We spend a lot of time in the poster halls at scientific and medical meetings such as European Society for Medical Oncology (ESMO) Congress in Madrid because that’s where the action is in terms of finding nuggets of promising preclinical and early clinical data. You can also spot new trends emerging earlier this way.
At large meetings run by the American Society of Hematology (ASH) and American Association for Research (AACR) there are literally thousands of posters, all of which have passed the grade to merit presentation.
Gaining insights from posters, and in particular, picking those that really matter is often an art rather than a science – a lot of intuition is involved.
This post discusses a few of the posters presented in the developmental therapeutic session at ESMO this year. It focuses on non-immunotherapy topics, i.e. traditional TKIs and monoclonal antibodies to specific mutations or other targets.
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This last week saw the ASCO Breast Cancer Symposium in San Francisco, although very little caught my attention from a drug development point of view. Much of the attention seemed to be focused on surgery, genetic counselling and screening.
With the 2014 European Society of Medical Oncology (ESMO) conference in Madrid coming up fast in only 2 weeks time, it seems a good point to take a look at what’s on the slate there, since there are some important clinical trials being presented there with new data that we can expect to hear a lot more about.
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Companies mentioned: Roche/Genentech, GSK, Novartis, AstraZeneca, Medivation, Astellas
Drugs mentioned: Pertuzumab, trastuzumab, lapatinib, PI3K inhibitors, olaparib, enzalutamide
There are a couple of important breast cancer trials with data being presented for the first time at Madrid.
Readers of the blog and those who’ve seen us at conferences will know that we spend a lot of time in the poster halls at meetings such as AACR, ASCO, ASH, ESMO/ECCO.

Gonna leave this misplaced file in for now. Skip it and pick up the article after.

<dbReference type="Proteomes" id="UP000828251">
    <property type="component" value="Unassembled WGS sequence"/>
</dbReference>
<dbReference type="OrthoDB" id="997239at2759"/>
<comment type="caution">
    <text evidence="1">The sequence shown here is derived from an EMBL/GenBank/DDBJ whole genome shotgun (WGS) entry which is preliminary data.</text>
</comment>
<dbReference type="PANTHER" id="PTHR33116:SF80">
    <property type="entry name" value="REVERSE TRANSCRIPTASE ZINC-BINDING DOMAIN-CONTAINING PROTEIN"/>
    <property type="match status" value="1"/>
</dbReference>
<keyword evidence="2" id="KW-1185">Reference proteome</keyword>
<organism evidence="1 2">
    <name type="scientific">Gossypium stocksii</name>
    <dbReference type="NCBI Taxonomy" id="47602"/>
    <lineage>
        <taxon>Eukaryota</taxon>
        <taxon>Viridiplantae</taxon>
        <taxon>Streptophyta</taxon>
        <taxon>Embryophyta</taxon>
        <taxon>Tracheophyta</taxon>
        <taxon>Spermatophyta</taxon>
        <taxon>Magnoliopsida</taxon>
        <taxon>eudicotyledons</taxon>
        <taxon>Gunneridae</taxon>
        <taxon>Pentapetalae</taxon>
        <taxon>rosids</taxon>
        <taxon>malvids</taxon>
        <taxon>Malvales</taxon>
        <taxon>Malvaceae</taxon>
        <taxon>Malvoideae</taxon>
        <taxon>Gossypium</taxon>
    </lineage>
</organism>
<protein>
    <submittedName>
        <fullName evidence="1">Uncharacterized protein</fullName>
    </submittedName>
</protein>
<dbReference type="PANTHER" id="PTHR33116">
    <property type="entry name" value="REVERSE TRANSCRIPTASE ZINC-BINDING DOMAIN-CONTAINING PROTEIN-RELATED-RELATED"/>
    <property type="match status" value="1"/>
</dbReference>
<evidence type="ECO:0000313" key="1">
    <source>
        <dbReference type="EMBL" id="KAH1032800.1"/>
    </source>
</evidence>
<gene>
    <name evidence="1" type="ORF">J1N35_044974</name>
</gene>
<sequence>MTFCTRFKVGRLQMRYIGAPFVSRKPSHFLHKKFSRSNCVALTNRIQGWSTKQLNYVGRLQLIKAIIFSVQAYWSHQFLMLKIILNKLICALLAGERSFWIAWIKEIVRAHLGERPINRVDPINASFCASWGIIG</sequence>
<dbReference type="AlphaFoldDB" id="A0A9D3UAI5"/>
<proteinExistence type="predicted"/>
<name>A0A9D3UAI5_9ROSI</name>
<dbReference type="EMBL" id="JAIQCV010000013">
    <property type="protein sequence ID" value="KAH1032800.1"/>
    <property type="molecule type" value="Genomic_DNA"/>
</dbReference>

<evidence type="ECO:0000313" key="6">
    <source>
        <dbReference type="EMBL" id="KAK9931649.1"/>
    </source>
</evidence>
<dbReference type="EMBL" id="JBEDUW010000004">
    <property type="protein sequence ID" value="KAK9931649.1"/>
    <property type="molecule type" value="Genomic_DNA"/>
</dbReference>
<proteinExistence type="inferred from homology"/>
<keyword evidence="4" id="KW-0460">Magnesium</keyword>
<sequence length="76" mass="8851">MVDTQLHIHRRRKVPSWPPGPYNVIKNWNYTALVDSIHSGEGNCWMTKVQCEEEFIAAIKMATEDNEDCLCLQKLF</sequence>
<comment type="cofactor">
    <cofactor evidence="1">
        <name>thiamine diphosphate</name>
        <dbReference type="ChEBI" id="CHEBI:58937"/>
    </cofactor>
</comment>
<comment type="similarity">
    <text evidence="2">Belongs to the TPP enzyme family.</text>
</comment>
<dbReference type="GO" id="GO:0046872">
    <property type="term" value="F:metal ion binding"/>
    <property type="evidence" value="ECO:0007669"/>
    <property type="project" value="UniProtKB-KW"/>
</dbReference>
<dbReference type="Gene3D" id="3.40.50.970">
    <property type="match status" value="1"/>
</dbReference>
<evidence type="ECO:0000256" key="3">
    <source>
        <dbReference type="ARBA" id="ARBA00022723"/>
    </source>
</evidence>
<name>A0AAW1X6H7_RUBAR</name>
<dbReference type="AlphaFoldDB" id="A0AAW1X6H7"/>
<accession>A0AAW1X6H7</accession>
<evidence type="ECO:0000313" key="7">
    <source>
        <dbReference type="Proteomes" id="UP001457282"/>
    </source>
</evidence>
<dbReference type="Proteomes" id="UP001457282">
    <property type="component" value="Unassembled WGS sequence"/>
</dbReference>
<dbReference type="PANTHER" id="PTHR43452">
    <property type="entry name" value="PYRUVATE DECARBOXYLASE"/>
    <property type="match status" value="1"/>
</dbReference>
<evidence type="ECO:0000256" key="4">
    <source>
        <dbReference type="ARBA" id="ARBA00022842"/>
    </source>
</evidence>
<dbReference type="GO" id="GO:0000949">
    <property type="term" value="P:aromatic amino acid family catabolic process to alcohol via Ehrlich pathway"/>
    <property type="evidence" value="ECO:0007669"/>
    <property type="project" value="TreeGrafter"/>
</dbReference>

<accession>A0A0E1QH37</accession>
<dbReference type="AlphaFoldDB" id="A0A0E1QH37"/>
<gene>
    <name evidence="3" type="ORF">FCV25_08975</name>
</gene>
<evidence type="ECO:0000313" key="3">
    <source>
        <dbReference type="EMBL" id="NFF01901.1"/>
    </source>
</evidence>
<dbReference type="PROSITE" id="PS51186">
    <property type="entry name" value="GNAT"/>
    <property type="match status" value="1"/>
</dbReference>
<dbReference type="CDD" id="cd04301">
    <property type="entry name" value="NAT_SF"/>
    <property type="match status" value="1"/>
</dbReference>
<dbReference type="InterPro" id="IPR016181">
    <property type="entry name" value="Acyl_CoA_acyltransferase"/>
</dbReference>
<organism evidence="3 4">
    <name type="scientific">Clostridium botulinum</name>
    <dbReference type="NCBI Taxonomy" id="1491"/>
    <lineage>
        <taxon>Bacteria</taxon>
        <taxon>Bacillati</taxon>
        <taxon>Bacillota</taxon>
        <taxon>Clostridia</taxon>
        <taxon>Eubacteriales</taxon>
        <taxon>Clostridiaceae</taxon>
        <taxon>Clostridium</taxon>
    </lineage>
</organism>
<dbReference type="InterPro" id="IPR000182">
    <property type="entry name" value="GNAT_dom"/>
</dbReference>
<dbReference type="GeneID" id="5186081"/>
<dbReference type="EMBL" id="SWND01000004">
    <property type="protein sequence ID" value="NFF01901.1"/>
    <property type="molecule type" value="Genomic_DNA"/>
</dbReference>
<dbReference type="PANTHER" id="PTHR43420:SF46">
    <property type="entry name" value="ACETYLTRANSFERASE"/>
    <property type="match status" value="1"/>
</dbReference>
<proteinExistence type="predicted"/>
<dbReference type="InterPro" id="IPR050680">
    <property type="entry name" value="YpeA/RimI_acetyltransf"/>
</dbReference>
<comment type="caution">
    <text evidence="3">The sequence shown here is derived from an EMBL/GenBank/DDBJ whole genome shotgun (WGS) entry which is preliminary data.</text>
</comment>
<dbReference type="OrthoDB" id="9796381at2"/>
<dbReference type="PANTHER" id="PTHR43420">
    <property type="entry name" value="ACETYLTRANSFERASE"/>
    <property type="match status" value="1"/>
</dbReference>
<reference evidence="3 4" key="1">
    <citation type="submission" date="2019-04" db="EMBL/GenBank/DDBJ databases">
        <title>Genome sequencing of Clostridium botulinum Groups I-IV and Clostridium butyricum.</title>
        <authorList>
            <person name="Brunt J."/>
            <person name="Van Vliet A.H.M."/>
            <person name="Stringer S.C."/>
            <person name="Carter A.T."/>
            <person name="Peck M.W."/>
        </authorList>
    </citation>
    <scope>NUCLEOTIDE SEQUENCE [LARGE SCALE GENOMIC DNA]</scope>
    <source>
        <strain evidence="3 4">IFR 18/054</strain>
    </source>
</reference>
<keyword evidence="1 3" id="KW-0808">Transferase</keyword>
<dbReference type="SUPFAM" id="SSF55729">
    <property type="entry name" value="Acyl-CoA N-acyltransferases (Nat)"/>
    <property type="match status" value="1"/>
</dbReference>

Anybody can write about data in a press briefing, or a plenary session, but if you want to have insights into the future, and identify early opportunities, you have to look at posters.
This year at ASCO 2014, others seemed to have the same strategy as the poster halls were frequently overcrowded and for a popular poster it was like a rugby scrum just to reach the poster and scan a QR code. As for ASCO’s flawed thinking in putting two posters on one board….. the least said about that the better.
What’s interesting in the poster sessions is that there is a wisdom of crowds feel to some of the posters – if there’s a crowd of people, more will gather. It’s like a traffic accident, you can’t possibly read the poster from afar, but it must be important if everyone’s gathered round…
Feels like walking to Ohio to reach South 405
Anyone doing the poster circuit at ASCO, puts in the miles between the general sessions on the side of the main exhibit hall, goes over the #BlisterWalk bridge to reach E354b in the East building and then marches up and down the “road to Ohio” to reach South 405 where the Developmental Therapeutics sessions are presented. Rinse and repeat multiple times a day, you’ll soon be scowling at your ‘comfy’ shoes 😉
That said, it was worth the effort and this post offers a personal selection of some of the many posters that caught our attention.
Companies whose products are mentioned include: $EXEL, $RHHBY, $XLRN, $MRK
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One of the interesting new developments at AACR was the return of FGFR inhibitors with more enthusiasm and encouraging data compared to the past. Recall that previous small molecule inhibitors such as brivanib (BMS) and dovitinib (Novartis) didn’t fare particularly well, despite a multitude of clinical trials in different tumour types where FGFR was thought to matter.
This begs several key questions:
- Does the target matter to the tumour?
- Do we have enough therapeutic index to shut down the pathway?
- Is it better to be a specific or a pan-FGFR inhibitor?
- Does having multi-kinase effects offer off-target adverse events to the detriment of efficacy?
- Do we need an antibody or an ADC rather than a small molecule to improve potency?
And many other questions that cannot be addressed or answered on the basis of two chemical entities.
Interestingly, and perhaps even surprisingly, new data emerged in San Diego that might help us answer some of these questions.
In this review, a number of anti-FGFR compounds are mentioned including brivanib (BMS), dovitinib (Novartis), lenvatinib (Eisai), ponatinib (Ariad), BGJ398 (Novartis) and BAY 1179470 (Bayer).
Here, we take a particular focus on promising new FGFR compounds with new data at AACR from Novartis (BGJ398) and Bayer (BAY 1179470, BAY 1163877, FGFR2-ADC).
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